The Jura range proper (known as "folded Jura", Faltenjura) is continued as the Table Jura (Tafeljura) in the cantons of Basel-Landschaft and Aargau, and further to Schaffhausen (Randen) and into southern Germany towards the Swabian and Franconian plateaus.

The northern and eastern part of the Jura drains towards the Rhine and its tributaries Aare and Ill, the western and southern part towards the Rhône and its (sub)tributaries Doubs, Saône and Ain. The highest peaks in the Jura range are:


The range is built up vertically while decreasing in size laterally (along a rough northwest–southeast line). This deformation accommodates the compression from alpine folding as the main Alpine orogenic front moves roughly northwards. The deformation becomes less pervasive away from the younger, more active Alpine mountain building.

The geologic folds comprise three major bands (lithological units) of building that date from three epochs: the Lias (Early Jurassic), the Dogger (Middle Jurassic) and the Malm (Late Jurassic) geologic periods. Each era of folding reveals effects of previously shallow marine environments as evidenced by beds with carbonate sequences, containing abundant bioclasts and oolitic divisions between layers (called horizons).

Structurally, the Jura consists of a sequence of geologic folds, the formation of which is facilitated by an evaporitic decollement layer. The box folds are still relatively young, which is evident by the general shape of the landscape showing that they have not existed long enough to experience erosion, thus revealing recent mountain building.


The Jura range offer a variety of tourist activities including hiking, cycling, downhill skiing and cross-country skiing. There are many signposted trails including the Jura ridgeway, a 310 km (190 mi) hiking route.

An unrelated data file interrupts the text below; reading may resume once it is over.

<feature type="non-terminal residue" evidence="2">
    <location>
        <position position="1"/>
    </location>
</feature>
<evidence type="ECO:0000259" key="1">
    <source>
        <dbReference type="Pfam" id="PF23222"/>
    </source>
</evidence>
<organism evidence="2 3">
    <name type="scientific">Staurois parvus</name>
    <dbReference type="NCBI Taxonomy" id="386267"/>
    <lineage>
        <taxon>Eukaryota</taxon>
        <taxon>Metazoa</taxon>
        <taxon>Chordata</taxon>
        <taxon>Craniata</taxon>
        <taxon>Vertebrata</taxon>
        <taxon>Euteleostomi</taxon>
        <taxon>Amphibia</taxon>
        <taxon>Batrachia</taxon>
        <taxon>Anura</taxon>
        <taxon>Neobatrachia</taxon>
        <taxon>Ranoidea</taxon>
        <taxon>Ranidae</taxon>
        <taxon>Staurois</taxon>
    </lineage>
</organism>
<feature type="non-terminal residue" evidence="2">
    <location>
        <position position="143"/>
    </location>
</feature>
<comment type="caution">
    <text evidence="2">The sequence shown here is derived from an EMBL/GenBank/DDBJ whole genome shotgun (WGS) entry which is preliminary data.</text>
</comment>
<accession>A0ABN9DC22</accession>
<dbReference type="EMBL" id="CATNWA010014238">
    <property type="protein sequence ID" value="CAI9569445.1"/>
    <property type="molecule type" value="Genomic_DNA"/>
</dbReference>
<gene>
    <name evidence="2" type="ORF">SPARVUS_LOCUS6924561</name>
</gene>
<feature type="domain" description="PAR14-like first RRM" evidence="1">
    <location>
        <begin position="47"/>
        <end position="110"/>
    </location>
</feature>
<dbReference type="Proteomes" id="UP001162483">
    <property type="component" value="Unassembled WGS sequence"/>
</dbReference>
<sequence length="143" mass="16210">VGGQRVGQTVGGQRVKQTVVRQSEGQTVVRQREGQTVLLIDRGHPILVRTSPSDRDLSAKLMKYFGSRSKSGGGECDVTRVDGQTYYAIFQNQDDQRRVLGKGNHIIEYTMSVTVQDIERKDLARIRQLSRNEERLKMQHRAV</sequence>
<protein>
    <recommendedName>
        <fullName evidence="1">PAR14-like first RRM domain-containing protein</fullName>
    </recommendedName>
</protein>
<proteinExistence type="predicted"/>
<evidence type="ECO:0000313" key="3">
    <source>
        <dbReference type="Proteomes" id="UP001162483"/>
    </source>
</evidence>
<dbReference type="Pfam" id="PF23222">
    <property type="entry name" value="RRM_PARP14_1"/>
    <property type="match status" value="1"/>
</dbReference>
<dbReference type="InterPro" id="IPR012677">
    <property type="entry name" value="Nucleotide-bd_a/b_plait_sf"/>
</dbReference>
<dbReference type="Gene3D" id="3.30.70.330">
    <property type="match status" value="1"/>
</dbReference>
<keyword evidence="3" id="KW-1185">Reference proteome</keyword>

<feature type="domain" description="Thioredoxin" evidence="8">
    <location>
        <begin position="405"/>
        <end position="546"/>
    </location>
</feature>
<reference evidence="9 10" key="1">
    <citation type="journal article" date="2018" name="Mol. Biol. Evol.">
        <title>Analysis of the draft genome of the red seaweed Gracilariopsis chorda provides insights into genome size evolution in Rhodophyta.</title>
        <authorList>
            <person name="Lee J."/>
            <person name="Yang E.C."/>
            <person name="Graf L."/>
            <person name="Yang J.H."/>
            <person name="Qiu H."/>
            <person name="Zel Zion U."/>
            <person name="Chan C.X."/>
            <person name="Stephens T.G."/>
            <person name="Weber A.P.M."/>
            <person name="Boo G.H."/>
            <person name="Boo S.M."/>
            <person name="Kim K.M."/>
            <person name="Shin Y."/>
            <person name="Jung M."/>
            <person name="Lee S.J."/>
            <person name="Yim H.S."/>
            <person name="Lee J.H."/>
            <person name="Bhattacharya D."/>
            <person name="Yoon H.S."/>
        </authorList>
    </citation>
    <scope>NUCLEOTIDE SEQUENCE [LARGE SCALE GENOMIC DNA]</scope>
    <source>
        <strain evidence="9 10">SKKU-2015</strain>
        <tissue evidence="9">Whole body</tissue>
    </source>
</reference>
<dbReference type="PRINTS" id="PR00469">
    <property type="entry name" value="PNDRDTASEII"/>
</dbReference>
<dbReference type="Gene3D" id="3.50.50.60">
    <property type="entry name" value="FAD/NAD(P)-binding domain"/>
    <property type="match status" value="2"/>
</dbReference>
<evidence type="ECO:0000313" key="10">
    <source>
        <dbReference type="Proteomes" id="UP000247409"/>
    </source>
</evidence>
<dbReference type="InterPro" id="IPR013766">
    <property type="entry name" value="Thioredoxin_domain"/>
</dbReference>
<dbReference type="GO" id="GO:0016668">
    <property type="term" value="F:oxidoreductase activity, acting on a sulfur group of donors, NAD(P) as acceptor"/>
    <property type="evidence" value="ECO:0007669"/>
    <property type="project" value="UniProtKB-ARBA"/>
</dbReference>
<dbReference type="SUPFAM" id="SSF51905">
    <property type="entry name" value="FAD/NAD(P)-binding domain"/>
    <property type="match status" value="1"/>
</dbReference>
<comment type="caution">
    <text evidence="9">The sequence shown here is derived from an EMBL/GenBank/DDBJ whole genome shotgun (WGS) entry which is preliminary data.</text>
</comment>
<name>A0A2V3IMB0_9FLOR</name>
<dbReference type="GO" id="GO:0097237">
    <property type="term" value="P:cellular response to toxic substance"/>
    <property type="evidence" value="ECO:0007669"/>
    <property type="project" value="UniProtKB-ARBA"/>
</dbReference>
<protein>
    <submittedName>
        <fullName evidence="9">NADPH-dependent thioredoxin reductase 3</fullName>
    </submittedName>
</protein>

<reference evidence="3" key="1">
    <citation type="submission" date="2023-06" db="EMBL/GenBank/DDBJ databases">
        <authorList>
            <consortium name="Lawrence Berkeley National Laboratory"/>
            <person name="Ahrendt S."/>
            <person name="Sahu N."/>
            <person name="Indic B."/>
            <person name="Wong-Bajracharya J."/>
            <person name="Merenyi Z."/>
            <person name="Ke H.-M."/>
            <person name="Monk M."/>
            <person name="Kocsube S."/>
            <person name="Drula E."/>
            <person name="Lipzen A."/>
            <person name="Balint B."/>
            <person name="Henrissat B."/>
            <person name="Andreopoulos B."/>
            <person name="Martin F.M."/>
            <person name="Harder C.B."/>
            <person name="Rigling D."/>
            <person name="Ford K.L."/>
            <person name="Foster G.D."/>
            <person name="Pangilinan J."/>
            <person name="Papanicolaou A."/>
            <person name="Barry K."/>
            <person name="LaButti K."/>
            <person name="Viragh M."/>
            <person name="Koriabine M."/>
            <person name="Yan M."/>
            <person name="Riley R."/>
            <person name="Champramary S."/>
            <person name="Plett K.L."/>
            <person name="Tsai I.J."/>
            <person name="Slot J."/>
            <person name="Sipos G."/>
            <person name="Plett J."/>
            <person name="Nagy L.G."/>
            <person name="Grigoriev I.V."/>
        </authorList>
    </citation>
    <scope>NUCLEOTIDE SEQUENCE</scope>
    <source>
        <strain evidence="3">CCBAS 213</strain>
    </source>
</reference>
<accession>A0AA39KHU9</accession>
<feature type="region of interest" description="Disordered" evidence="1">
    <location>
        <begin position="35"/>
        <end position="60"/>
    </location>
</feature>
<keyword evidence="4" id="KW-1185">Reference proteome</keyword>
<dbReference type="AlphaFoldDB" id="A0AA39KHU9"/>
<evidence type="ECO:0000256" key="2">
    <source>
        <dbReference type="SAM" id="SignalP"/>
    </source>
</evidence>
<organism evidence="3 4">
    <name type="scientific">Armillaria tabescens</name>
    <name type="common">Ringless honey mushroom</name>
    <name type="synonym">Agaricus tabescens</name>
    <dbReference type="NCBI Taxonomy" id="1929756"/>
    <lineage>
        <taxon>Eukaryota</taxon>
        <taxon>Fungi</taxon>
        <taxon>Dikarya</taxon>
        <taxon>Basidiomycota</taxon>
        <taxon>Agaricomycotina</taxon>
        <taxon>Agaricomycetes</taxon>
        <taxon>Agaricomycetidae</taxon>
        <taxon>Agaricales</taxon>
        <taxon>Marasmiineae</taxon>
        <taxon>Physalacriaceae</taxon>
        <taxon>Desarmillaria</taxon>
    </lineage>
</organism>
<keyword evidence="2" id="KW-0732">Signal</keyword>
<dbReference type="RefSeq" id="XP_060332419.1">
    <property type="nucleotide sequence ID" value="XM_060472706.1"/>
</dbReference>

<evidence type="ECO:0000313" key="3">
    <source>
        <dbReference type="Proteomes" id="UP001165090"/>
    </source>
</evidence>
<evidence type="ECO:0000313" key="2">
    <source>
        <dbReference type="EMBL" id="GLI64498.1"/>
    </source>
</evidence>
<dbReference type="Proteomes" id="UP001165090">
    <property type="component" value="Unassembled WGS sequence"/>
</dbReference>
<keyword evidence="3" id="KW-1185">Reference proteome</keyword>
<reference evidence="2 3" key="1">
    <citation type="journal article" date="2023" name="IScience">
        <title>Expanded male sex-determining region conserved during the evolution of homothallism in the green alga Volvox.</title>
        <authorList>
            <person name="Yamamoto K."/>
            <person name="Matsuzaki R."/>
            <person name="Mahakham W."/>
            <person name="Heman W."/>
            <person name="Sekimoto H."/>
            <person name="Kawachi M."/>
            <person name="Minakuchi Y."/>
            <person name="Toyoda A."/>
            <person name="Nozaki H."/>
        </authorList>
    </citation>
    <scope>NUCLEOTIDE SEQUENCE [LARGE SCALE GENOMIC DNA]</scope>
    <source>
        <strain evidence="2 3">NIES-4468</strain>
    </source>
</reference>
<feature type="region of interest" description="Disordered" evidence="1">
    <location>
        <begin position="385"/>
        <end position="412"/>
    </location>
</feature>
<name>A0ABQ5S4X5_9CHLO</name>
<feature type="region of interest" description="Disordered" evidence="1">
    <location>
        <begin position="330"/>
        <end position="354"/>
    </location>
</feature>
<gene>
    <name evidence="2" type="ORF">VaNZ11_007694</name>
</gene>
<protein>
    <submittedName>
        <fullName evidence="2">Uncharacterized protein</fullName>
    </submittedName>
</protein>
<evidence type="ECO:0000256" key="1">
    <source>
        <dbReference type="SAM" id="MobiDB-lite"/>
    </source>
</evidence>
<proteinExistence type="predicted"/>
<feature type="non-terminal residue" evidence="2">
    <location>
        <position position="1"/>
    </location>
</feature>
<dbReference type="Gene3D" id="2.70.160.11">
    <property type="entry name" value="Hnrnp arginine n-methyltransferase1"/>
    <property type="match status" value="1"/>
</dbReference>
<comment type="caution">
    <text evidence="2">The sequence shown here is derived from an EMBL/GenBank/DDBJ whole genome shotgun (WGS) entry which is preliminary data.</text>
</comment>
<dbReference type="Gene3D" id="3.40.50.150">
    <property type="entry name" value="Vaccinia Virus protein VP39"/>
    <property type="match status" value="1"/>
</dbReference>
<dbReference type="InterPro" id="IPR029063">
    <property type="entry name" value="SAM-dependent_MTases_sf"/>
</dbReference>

Tourist attractions include natural features such as the Creux du Van, lookout peaks such as the Chasseral, caves such as the Grottes de l'Orbe, as well as gorges such as Taubenloch.

Both Le Locle and its geographical twin town La Chaux-de-Fonds are recognised as an UNESCO World Heritage Site for their horological and related cultural past. The 11th-century Fort de Joux, famously remodeled and strengthened by Vauban in 1690 and subsequently by other military engineers, is situated on a natural rock outcropping in the middle of the range not far from Pontarlier.

Part of the A40 autoroute crosses through a portion of the southern Jura between Bourg-en-Bresse and Bellegarde-sur-Valserine, which is known as the "Highway of the Titans".

See also[edit]


  1. ^ Rollier, L. 1903. Das Schweizerische Juragebirge. Sonderabdruck aus dem Geographischen Lexikon der Schweiz, Verlag von Gebr. Attinger, 39 pp; Neuenburg
  2. ^ Hölder, H. 1964. Jura – Handbuch der stratigraphischen Geologie, IV. Enke-Verlag, 603 pp, 158 figs, 43 tabs; Stuttgart
  3. ^ Arkell, W. J. 1956. Jurassic Geology of the World. Oliver & Boyd, 806 pp; Edinburgh und London.